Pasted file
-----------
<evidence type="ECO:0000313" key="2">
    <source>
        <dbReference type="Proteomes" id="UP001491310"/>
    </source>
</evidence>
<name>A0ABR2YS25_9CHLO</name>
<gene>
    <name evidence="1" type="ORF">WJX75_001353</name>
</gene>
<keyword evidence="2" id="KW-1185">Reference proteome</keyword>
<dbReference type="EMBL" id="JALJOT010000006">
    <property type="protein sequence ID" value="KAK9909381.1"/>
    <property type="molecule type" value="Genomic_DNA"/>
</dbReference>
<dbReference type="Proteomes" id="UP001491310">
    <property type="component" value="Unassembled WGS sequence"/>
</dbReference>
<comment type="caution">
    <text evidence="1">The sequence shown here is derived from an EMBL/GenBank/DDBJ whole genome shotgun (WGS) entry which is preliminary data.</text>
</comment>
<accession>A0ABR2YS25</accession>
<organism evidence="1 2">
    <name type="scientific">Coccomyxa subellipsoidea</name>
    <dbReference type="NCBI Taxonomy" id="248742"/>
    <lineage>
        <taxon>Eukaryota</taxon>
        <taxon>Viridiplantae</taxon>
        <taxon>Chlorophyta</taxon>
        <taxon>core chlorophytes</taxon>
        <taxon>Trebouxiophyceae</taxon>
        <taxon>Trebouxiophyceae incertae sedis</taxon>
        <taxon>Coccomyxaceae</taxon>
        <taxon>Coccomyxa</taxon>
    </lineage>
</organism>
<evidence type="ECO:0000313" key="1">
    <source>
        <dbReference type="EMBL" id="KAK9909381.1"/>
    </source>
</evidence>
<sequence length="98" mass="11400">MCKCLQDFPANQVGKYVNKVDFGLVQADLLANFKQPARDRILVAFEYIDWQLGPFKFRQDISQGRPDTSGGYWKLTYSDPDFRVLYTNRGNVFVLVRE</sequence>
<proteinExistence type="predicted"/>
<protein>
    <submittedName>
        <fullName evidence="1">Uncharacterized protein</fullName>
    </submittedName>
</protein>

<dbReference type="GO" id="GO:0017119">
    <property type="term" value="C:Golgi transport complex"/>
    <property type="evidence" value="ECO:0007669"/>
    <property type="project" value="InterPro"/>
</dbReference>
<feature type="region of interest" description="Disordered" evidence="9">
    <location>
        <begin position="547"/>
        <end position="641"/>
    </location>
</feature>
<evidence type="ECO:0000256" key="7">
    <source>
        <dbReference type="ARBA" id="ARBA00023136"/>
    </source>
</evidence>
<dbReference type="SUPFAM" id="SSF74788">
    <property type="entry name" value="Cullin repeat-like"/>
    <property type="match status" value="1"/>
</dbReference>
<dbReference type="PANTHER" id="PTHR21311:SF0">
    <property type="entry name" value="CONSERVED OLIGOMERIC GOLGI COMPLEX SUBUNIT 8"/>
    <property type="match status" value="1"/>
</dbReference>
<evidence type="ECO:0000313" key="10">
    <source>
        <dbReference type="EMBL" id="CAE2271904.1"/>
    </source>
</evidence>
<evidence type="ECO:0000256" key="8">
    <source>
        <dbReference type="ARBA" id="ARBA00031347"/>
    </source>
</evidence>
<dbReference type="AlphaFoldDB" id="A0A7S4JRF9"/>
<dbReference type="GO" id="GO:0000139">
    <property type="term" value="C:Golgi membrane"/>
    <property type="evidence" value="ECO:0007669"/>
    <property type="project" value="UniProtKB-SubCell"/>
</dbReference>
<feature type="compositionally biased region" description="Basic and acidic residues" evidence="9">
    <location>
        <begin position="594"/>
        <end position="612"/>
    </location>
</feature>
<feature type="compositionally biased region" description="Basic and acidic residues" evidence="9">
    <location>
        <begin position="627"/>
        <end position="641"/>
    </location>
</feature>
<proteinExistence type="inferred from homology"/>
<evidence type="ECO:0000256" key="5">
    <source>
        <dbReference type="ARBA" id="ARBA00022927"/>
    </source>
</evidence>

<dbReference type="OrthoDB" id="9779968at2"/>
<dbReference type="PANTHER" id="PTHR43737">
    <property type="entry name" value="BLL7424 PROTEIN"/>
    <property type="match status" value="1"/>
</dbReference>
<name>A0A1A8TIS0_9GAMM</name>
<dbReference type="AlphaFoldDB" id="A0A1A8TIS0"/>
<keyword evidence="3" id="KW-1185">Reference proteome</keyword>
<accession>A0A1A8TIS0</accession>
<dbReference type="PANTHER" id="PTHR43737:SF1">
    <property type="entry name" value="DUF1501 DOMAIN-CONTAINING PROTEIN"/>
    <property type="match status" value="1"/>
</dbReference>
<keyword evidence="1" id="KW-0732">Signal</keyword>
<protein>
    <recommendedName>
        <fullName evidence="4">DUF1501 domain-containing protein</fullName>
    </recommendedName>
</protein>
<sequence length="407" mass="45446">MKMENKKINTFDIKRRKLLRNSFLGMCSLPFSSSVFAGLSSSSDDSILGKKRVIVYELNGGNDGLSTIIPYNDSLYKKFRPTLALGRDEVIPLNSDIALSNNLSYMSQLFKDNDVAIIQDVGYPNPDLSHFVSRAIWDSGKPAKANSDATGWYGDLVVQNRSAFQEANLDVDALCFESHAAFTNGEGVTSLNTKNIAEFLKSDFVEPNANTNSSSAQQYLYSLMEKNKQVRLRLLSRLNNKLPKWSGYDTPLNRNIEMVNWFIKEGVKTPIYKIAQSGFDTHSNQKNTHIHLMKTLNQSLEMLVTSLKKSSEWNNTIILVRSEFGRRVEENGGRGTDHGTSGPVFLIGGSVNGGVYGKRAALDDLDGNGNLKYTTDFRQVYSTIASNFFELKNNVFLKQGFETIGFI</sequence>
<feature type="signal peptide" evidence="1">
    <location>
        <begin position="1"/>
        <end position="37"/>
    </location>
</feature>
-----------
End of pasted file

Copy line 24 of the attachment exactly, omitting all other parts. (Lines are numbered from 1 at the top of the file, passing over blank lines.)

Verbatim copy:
    <dbReference type="NCBI Taxonomy" id="248742"/>